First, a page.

Dominican Republic seeks help from Trinidad and Tobago for energy development

marzo 4, 2016 9:03 am

The Dominican Republic wants help from Trinidad and Tobago in establishing a hydrocarbon industry in the Spanish-speaking Caribbean country.

This was made clear by the minister of energy and mines, Dr. Antonio Isa Conde, who flew down with a team of officials to address the Energy Chamber’s mid-January petroleum conference.

He paid generous tribute to Trinidad and Tobago’s expertise in the oil and gas sector, noting that Dominican Republic could learn “a lot” from its energy-rich fellow Caribbean state.

Minister Isa Conde noted that Trinidad and Tobago was “our biggest gas supplier and our second largest supplier of hydrocarbons behind only the US. For us, it would be a tremendous opportunity to learn from another Caribbean country that has been so successful in the extractive industry of hydrocarbons.”

He didn’t mention it but 14 years ago, Trinidad and Tobago extended its first hand of friendship as far as hydrocarbon development was concerned when it sent a two-member team, comprising Helena Inniss-King, now retired from the ministry of energy and Godfrey Ransome, then of the National Gas Co (NGC), to Santo Domingo to, as its report noted, “examine the current state of the upstream petroleum sector and make appropriate recommendations aimed at revitalising the exploration sector.”

Many of these recommendations have been introduced, though fitfully, since then, including “the drafting of appropriate laws within a broad legal framework to form the basis for management of the petroleum industry” and “the establishment of a comprehensive data base management system to facilitate rapid online data access for both onsite and offshore locations.”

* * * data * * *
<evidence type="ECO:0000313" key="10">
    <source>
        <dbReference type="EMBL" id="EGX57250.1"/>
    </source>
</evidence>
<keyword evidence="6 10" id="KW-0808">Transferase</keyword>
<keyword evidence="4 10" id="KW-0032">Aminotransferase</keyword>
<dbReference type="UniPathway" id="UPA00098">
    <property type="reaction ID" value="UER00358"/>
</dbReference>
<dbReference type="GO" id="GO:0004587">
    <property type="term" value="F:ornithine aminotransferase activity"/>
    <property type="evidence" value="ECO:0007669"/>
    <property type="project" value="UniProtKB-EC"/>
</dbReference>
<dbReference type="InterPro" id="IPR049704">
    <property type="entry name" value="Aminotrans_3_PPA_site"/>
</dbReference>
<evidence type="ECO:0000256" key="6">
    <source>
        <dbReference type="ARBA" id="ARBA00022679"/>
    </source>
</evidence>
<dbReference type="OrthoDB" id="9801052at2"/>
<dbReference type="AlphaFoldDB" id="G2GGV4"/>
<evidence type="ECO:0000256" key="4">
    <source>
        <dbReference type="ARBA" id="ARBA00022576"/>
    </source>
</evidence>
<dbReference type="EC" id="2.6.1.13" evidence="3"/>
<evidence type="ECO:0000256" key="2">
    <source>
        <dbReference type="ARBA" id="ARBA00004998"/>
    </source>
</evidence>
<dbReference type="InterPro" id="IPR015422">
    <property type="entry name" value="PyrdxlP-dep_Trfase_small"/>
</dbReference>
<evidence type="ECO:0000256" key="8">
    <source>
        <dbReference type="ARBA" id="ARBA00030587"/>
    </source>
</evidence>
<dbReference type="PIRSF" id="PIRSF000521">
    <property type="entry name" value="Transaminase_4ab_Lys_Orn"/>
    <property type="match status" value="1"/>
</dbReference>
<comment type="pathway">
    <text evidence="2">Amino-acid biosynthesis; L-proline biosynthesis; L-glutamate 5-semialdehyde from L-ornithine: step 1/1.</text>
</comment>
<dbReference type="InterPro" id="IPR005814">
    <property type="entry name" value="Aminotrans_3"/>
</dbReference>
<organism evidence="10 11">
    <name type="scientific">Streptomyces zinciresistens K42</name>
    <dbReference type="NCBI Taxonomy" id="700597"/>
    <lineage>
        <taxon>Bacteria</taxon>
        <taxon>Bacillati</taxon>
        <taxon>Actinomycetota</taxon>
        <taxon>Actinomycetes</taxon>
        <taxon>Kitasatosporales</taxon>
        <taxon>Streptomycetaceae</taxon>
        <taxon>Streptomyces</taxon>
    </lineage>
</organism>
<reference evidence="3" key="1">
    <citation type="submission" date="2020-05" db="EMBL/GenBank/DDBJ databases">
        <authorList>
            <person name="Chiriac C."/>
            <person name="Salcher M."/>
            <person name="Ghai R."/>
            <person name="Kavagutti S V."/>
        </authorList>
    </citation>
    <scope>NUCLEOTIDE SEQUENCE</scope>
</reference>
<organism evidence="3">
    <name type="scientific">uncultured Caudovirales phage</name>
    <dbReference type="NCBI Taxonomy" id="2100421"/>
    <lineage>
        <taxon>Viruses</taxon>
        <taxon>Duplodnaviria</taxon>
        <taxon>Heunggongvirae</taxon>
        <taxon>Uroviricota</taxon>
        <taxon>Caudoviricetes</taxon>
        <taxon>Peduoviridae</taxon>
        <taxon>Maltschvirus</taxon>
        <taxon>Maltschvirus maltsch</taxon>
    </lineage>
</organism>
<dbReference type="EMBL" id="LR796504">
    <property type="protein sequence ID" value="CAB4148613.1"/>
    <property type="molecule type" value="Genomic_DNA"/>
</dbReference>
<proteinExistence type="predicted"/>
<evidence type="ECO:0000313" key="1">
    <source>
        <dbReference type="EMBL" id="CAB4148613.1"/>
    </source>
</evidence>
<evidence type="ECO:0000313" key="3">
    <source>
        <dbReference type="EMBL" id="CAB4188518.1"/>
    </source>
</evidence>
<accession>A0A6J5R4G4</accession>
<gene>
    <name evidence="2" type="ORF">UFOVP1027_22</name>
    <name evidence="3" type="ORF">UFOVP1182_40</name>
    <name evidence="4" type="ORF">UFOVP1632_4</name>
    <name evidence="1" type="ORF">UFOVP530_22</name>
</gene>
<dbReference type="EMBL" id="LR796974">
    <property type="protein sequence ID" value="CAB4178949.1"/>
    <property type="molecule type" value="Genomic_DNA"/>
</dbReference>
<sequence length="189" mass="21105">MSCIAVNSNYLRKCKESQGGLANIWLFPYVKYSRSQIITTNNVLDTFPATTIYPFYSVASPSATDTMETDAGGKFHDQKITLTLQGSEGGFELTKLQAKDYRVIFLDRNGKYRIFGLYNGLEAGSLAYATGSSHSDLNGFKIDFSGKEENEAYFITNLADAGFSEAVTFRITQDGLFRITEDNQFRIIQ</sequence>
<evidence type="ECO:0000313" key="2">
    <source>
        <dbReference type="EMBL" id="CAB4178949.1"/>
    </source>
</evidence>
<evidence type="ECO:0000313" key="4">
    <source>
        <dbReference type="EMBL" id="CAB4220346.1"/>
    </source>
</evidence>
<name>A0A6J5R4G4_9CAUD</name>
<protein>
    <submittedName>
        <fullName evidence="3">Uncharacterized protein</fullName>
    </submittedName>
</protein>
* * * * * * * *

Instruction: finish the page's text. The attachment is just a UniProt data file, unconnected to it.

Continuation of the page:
On the basis of those and other actions, Dominican Republic is now in a position to launch its first properly-organised bid round initiative.

Tenders will go out “in the second quarter of 2016,” the minister announced and he would like to see “all companies, including those based in Trinidad and Tobago, take part in this exercise.”

The key question, of course, is – is there any real prospect of finding oil and gas deposits in Dominican Republic?

Minister Isa Conde seems convinced there is.

“These days, we have a better idea than ever regarding our hydrocarbon potential,” he insists. “I can assure everyone without fear of contradiction that all seems to indicate we have a good working petroleum system and we have a substantial amount of available initial information that we estimate as more than enough to re-launch the policy of exploration and production of hydrocarbons in the Dominican Republic.”

The National Data Base of Hydrocarbons was drawn up with technical assistance from Schlumberger and includes 12,000 line km of digital 2D seismic.

Dominican Republic’s confidence in a future energy producing sector is not simply wishful thinking: in its Azua basin in the west, a well produced 500 b/d a few decades ago, until it had to be shut-in after water began replacing the oil.


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